The Railway

by Hamid Ismailov

An eclectic array of characters takes the reader on a journey into the Central Asian area of Uzbekistan. Written over an 80 year period each story is unique in its blend of reality. Some are coarse, brutal but honest whilst others are humorous and witty. Not an easy read but nevertheless a good translation - and the glossary does help you to wind your way through this fascinating area of the world.


When those damned heathens arrested Zokhor Alam, Garang saw the way things were going and decided to stop practising all religious rites except that of circumcision, which he continued to carry out in and around Gilas in order to provide for his family. He was as competent at this as one of today's surgeons; ever since he was a child, after all, he had been pruning vines for Mahmud-Hodja, who was a friend of his father. Yes, Garang-Deafmullah was a true professional; wrapped in singed cotton wool, the circumcised members of the local boys were fully healed within a couple of weeks.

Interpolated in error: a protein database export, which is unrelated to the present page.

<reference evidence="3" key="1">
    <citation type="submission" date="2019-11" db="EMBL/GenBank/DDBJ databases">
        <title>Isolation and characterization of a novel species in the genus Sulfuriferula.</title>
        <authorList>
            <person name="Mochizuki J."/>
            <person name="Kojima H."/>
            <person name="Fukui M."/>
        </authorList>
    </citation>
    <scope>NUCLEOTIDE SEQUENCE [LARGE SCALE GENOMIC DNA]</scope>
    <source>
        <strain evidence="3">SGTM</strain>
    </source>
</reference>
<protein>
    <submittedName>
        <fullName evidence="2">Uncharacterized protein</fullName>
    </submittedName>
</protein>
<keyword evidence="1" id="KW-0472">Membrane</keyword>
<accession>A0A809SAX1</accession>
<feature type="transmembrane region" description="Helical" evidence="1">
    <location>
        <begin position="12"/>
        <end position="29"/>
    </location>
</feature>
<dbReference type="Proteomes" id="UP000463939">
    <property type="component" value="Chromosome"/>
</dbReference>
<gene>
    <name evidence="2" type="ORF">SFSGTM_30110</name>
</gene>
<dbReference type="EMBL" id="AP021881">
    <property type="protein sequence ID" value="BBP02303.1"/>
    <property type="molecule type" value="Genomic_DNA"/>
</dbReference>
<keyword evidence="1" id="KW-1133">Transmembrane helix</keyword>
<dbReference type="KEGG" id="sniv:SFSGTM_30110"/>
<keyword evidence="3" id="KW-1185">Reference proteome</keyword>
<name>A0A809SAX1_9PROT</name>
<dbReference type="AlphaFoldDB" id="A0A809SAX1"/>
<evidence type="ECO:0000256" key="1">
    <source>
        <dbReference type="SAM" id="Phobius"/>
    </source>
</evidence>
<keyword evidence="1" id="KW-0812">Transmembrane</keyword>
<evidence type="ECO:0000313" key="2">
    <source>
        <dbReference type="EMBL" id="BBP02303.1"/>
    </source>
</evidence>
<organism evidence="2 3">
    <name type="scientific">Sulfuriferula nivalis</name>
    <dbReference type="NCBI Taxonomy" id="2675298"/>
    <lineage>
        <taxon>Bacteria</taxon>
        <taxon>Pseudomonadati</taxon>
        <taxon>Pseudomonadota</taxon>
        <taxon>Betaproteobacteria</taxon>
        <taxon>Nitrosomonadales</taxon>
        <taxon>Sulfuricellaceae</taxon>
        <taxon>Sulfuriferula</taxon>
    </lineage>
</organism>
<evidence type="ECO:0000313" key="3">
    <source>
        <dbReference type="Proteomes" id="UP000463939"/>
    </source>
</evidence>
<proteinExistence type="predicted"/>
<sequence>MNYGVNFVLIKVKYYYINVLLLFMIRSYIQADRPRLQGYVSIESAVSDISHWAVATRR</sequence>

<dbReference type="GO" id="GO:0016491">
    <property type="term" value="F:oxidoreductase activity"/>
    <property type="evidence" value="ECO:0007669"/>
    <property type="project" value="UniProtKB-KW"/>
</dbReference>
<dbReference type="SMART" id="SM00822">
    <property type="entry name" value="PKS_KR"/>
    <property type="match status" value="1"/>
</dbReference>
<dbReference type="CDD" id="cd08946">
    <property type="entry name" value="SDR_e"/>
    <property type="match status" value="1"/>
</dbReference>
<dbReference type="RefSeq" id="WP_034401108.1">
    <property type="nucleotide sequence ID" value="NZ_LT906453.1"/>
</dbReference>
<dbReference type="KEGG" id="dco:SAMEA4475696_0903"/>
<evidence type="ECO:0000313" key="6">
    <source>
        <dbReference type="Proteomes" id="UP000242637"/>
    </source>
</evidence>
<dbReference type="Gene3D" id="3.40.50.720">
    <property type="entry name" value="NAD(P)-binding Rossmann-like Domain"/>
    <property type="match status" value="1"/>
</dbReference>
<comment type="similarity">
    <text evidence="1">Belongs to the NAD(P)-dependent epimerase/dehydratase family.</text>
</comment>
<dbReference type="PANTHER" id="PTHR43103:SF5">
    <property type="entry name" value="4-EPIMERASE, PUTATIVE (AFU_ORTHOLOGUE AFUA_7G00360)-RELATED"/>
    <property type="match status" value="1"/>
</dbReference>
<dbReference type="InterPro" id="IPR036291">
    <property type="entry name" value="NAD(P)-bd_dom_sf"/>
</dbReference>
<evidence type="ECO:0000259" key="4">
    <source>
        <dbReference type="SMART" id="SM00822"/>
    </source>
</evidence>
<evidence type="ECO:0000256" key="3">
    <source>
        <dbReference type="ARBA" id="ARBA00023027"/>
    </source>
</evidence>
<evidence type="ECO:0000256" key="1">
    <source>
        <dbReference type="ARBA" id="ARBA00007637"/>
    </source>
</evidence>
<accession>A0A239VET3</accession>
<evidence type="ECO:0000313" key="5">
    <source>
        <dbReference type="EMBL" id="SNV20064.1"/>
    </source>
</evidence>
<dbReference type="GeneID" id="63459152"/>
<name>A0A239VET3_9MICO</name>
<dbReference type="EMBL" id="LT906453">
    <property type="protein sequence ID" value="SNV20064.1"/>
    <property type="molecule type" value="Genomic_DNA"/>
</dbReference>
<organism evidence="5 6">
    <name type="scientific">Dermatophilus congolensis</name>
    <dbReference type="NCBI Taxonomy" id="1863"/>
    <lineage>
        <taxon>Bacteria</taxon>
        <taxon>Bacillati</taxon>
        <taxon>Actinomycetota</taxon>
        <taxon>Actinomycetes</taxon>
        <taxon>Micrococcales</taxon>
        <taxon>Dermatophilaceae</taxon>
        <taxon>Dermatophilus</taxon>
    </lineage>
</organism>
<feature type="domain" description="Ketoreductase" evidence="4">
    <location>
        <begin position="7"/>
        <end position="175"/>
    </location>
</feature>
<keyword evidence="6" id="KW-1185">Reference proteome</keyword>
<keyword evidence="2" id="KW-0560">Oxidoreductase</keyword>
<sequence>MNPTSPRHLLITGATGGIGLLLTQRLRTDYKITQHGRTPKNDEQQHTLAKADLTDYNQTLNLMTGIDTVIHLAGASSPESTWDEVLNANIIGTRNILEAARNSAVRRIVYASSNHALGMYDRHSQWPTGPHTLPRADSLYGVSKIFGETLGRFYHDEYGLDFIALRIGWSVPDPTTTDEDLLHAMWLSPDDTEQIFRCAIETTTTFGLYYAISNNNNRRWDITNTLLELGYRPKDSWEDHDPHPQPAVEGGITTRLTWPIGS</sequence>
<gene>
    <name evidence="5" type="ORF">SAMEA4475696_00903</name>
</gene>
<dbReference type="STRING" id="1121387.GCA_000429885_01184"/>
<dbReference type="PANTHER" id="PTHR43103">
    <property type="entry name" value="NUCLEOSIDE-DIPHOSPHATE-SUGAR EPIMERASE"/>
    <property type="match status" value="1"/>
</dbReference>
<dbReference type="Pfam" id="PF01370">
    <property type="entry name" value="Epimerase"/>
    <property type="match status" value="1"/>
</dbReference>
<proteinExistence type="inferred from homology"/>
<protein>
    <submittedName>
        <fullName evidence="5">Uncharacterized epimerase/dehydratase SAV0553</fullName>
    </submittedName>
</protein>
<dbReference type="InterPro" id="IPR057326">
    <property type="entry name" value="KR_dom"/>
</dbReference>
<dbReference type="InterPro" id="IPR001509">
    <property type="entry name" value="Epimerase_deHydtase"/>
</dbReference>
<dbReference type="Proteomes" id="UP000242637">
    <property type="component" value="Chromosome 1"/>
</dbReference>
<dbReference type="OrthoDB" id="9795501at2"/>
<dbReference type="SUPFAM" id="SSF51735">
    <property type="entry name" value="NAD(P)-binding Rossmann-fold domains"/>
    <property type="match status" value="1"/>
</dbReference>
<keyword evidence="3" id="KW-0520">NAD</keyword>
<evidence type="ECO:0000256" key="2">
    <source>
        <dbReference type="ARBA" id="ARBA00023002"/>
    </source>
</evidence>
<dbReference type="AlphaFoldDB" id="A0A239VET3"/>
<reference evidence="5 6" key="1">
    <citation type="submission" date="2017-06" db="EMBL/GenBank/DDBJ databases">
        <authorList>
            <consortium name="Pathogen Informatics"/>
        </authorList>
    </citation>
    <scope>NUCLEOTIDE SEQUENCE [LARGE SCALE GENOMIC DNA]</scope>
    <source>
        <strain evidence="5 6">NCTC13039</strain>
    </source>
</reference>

Large numbers of baby boys were born in the years before the War, as if people foresaw the need to provide themselves with plenty of male descendants, and Garang enjoyed a stable income. Drying in the sun among his apricots and tomatoes were whole garlands of rings of skin, waiting to serve as charms during the long childless years when the men were all serving as soldiers.
Translated by Robert Chandler


A Carpet Ride to Khiva : Seven Years on the Silk Road by Christopher Aslan Alexander
Uzbekistan : the Golden Road to Samarkand by Calum MacLeod
Crisis in Uzbekistan by Charles Myers

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